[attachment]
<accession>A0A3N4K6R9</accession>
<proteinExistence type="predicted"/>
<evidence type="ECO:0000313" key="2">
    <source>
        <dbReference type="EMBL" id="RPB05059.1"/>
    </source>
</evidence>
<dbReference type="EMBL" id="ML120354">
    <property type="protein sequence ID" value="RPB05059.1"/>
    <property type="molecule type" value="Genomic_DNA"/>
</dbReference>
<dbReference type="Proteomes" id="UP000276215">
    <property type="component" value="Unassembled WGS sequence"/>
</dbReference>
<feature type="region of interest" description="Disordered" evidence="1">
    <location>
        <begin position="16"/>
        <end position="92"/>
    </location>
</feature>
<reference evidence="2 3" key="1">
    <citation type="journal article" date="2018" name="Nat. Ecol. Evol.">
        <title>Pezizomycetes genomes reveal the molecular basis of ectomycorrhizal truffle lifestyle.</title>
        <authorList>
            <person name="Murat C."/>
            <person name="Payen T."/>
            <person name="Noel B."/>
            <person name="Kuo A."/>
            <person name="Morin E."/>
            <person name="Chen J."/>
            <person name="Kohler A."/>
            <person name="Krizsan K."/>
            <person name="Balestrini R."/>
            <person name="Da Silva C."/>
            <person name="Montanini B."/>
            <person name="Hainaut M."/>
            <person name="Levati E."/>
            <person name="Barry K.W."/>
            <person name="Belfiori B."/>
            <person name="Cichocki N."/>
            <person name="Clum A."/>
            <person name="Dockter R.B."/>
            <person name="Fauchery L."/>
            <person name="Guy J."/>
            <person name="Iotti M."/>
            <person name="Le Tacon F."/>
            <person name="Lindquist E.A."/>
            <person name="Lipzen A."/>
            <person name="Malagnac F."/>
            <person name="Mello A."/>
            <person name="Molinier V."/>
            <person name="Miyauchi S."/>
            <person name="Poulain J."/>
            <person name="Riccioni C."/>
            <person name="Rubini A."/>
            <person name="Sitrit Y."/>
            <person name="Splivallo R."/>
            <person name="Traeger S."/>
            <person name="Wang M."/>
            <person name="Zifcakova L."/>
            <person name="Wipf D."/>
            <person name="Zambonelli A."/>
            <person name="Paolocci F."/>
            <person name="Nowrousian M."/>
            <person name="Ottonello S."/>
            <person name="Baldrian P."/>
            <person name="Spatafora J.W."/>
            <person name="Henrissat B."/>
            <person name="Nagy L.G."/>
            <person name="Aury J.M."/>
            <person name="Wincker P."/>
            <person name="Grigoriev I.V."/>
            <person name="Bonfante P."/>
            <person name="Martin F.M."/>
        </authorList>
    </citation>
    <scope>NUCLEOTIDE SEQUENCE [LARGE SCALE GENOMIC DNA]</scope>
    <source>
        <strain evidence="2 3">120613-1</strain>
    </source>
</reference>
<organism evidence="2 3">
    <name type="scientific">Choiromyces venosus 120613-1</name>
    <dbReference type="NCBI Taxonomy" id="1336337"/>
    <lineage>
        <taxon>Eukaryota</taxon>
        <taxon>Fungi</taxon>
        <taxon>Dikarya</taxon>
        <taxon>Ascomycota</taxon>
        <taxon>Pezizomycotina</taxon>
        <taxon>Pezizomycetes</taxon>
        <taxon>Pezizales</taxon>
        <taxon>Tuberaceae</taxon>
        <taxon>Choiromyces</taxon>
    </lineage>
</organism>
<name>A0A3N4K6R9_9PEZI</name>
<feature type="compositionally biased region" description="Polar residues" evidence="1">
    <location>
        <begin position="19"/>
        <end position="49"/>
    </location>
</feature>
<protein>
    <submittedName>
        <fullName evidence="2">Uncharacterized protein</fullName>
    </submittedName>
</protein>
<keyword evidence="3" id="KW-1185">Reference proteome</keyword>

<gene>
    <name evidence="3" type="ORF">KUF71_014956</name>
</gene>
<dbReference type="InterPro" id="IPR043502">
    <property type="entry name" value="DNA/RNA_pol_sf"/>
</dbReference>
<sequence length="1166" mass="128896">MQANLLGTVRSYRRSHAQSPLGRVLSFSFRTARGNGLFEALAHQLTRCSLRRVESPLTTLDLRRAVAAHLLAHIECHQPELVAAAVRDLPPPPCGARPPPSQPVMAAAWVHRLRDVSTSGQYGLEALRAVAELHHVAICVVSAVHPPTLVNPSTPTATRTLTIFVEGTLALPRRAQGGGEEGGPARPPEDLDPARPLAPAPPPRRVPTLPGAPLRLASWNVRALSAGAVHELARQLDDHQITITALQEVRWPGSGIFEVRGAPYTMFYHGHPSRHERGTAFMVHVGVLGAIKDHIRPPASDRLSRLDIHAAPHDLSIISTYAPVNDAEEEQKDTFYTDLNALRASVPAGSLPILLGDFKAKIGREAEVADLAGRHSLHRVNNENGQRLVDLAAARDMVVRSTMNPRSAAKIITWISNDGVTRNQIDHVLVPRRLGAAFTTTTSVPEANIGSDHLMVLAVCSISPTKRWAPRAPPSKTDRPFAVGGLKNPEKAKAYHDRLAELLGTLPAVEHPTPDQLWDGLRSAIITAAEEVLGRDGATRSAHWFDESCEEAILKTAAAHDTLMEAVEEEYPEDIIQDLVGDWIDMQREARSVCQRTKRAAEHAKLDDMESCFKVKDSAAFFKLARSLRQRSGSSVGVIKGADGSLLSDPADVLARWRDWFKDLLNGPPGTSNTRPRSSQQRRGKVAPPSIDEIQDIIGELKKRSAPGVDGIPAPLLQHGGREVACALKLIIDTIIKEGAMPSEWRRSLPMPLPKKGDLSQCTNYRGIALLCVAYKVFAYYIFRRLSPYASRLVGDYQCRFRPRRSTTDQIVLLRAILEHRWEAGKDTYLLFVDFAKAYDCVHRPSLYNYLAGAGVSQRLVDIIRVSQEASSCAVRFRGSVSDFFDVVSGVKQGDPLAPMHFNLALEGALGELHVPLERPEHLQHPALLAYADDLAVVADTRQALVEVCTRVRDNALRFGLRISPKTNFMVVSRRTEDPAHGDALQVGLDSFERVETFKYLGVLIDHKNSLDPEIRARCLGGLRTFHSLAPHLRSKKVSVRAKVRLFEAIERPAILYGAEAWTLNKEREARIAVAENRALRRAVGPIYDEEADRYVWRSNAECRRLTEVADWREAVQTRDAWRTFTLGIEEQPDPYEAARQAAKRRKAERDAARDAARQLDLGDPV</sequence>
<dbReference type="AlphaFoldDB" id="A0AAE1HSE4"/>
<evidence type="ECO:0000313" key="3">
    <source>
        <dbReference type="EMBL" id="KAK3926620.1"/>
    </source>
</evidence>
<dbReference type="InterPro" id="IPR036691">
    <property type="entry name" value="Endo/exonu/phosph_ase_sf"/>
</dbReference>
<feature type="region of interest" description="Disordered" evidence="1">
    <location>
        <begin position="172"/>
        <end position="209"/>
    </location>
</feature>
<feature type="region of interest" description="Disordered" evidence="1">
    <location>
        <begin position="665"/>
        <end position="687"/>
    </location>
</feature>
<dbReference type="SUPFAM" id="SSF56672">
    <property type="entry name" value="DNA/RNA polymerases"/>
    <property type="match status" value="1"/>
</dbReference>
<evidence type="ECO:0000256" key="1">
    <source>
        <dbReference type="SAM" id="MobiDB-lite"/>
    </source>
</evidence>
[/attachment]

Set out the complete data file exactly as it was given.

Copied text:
<accession>A0A3N4K6R9</accession>
<proteinExistence type="predicted"/>
<evidence type="ECO:0000313" key="2">
    <source>
        <dbReference type="EMBL" id="RPB05059.1"/>
    </source>
</evidence>
<dbReference type="EMBL" id="ML120354">
    <property type="protein sequence ID" value="RPB05059.1"/>
    <property type="molecule type" value="Genomic_DNA"/>
</dbReference>
<dbReference type="Proteomes" id="UP000276215">
    <property type="component" value="Unassembled WGS sequence"/>
</dbReference>
<feature type="region of interest" description="Disordered" evidence="1">
    <location>
        <begin position="16"/>
        <end position="92"/>
    </location>
</feature>
<reference evidence="2 3" key="1">
    <citation type="journal article" date="2018" name="Nat. Ecol. Evol.">
        <title>Pezizomycetes genomes reveal the molecular basis of ectomycorrhizal truffle lifestyle.</title>
        <authorList>
            <person name="Murat C."/>
            <person name="Payen T."/>
            <person name="Noel B."/>
            <person name="Kuo A."/>
            <person name="Morin E."/>
            <person name="Chen J."/>
            <person name="Kohler A."/>
            <person name="Krizsan K."/>
            <person name="Balestrini R."/>
            <person name="Da Silva C."/>
            <person name="Montanini B."/>
            <person name="Hainaut M."/>
            <person name="Levati E."/>
            <person name="Barry K.W."/>
            <person name="Belfiori B."/>
            <person name="Cichocki N."/>
            <person name="Clum A."/>
            <person name="Dockter R.B."/>
            <person name="Fauchery L."/>
            <person name="Guy J."/>
            <person name="Iotti M."/>
            <person name="Le Tacon F."/>
            <person name="Lindquist E.A."/>
            <person name="Lipzen A."/>
            <person name="Malagnac F."/>
            <person name="Mello A."/>
            <person name="Molinier V."/>
            <person name="Miyauchi S."/>
            <person name="Poulain J."/>
            <person name="Riccioni C."/>
            <person name="Rubini A."/>
            <person name="Sitrit Y."/>
            <person name="Splivallo R."/>
            <person name="Traeger S."/>
            <person name="Wang M."/>
            <person name="Zifcakova L."/>
            <person name="Wipf D."/>
            <person name="Zambonelli A."/>
            <person name="Paolocci F."/>
            <person name="Nowrousian M."/>
            <person name="Ottonello S."/>
            <person name="Baldrian P."/>
            <person name="Spatafora J.W."/>
            <person name="Henrissat B."/>
            <person name="Nagy L.G."/>
            <person name="Aury J.M."/>
            <person name="Wincker P."/>
            <person name="Grigoriev I.V."/>
            <person name="Bonfante P."/>
            <person name="Martin F.M."/>
        </authorList>
    </citation>
    <scope>NUCLEOTIDE SEQUENCE [LARGE SCALE GENOMIC DNA]</scope>
    <source>
        <strain evidence="2 3">120613-1</strain>
    </source>
</reference>
<organism evidence="2 3">
    <name type="scientific">Choiromyces venosus 120613-1</name>
    <dbReference type="NCBI Taxonomy" id="1336337"/>
    <lineage>
        <taxon>Eukaryota</taxon>
        <taxon>Fungi</taxon>
        <taxon>Dikarya</taxon>
        <taxon>Ascomycota</taxon>
        <taxon>Pezizomycotina</taxon>
        <taxon>Pezizomycetes</taxon>
        <taxon>Pezizales</taxon>
        <taxon>Tuberaceae</taxon>
        <taxon>Choiromyces</taxon>
    </lineage>
</organism>
<name>A0A3N4K6R9_9PEZI</name>
<feature type="compositionally biased region" description="Polar residues" evidence="1">
    <location>
        <begin position="19"/>
        <end position="49"/>
    </location>
</feature>
<protein>
    <submittedName>
        <fullName evidence="2">Uncharacterized protein</fullName>
    </submittedName>
</protein>
<keyword evidence="3" id="KW-1185">Reference proteome</keyword>

<gene>
    <name evidence="3" type="ORF">KUF71_014956</name>
</gene>
<dbReference type="InterPro" id="IPR043502">
    <property type="entry name" value="DNA/RNA_pol_sf"/>
</dbReference>
<sequence length="1166" mass="128896">MQANLLGTVRSYRRSHAQSPLGRVLSFSFRTARGNGLFEALAHQLTRCSLRRVESPLTTLDLRRAVAAHLLAHIECHQPELVAAAVRDLPPPPCGARPPPSQPVMAAAWVHRLRDVSTSGQYGLEALRAVAELHHVAICVVSAVHPPTLVNPSTPTATRTLTIFVEGTLALPRRAQGGGEEGGPARPPEDLDPARPLAPAPPPRRVPTLPGAPLRLASWNVRALSAGAVHELARQLDDHQITITALQEVRWPGSGIFEVRGAPYTMFYHGHPSRHERGTAFMVHVGVLGAIKDHIRPPASDRLSRLDIHAAPHDLSIISTYAPVNDAEEEQKDTFYTDLNALRASVPAGSLPILLGDFKAKIGREAEVADLAGRHSLHRVNNENGQRLVDLAAARDMVVRSTMNPRSAAKIITWISNDGVTRNQIDHVLVPRRLGAAFTTTTSVPEANIGSDHLMVLAVCSISPTKRWAPRAPPSKTDRPFAVGGLKNPEKAKAYHDRLAELLGTLPAVEHPTPDQLWDGLRSAIITAAEEVLGRDGATRSAHWFDESCEEAILKTAAAHDTLMEAVEEEYPEDIIQDLVGDWIDMQREARSVCQRTKRAAEHAKLDDMESCFKVKDSAAFFKLARSLRQRSGSSVGVIKGADGSLLSDPADVLARWRDWFKDLLNGPPGTSNTRPRSSQQRRGKVAPPSIDEIQDIIGELKKRSAPGVDGIPAPLLQHGGREVACALKLIIDTIIKEGAMPSEWRRSLPMPLPKKGDLSQCTNYRGIALLCVAYKVFAYYIFRRLSPYASRLVGDYQCRFRPRRSTTDQIVLLRAILEHRWEAGKDTYLLFVDFAKAYDCVHRPSLYNYLAGAGVSQRLVDIIRVSQEASSCAVRFRGSVSDFFDVVSGVKQGDPLAPMHFNLALEGALGELHVPLERPEHLQHPALLAYADDLAVVADTRQALVEVCTRVRDNALRFGLRISPKTNFMVVSRRTEDPAHGDALQVGLDSFERVETFKYLGVLIDHKNSLDPEIRARCLGGLRTFHSLAPHLRSKKVSVRAKVRLFEAIERPAILYGAEAWTLNKEREARIAVAENRALRRAVGPIYDEEADRYVWRSNAECRRLTEVADWREAVQTRDAWRTFTLGIEEQPDPYEAARQAAKRRKAERDAARDAARQLDLGDPV</sequence>
<dbReference type="AlphaFoldDB" id="A0AAE1HSE4"/>
<evidence type="ECO:0000313" key="3">
    <source>
        <dbReference type="EMBL" id="KAK3926620.1"/>
    </source>
</evidence>
<dbReference type="InterPro" id="IPR036691">
    <property type="entry name" value="Endo/exonu/phosph_ase_sf"/>
</dbReference>
<feature type="region of interest" description="Disordered" evidence="1">
    <location>
        <begin position="172"/>
        <end position="209"/>
    </location>
</feature>
<feature type="region of interest" description="Disordered" evidence="1">
    <location>
        <begin position="665"/>
        <end position="687"/>
    </location>
</feature>
<dbReference type="SUPFAM" id="SSF56672">
    <property type="entry name" value="DNA/RNA polymerases"/>
    <property type="match status" value="1"/>
</dbReference>
<evidence type="ECO:0000256" key="1">
    <source>
        <dbReference type="SAM" id="MobiDB-lite"/>
    </source>
</evidence>